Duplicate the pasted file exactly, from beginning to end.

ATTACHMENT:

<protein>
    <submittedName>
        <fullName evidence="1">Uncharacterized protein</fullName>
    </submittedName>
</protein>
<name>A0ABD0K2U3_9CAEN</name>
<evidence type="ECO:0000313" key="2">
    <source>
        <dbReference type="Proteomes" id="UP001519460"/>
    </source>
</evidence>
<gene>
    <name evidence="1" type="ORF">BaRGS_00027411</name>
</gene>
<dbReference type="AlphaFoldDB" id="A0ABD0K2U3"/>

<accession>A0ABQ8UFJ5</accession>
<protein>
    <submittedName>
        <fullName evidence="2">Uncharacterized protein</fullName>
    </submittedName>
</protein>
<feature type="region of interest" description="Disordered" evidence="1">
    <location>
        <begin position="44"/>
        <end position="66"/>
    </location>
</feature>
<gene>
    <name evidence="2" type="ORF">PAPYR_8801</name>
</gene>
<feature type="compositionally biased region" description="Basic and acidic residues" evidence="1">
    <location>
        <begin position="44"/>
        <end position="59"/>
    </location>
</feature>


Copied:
<protein>
    <submittedName>
        <fullName evidence="1">Uncharacterized protein</fullName>
    </submittedName>
</protein>
<name>A0ABD0K2U3_9CAEN</name>
<evidence type="ECO:0000313" key="2">
    <source>
        <dbReference type="Proteomes" id="UP001519460"/>
    </source>
</evidence>
<gene>
    <name evidence="1" type="ORF">BaRGS_00027411</name>
</gene>
<dbReference type="AlphaFoldDB" id="A0ABD0K2U3"/>

<accession>A0ABQ8UFJ5</accession>
<protein>
    <submittedName>
        <fullName evidence="2">Uncharacterized protein</fullName>
    </submittedName>
</protein>
<feature type="region of interest" description="Disordered" evidence="1">
    <location>
        <begin position="44"/>
        <end position="66"/>
    </location>
</feature>
<gene>
    <name evidence="2" type="ORF">PAPYR_8801</name>
</gene>
<feature type="compositionally biased region" description="Basic and acidic residues" evidence="1">
    <location>
        <begin position="44"/>
        <end position="59"/>
    </location>
</feature>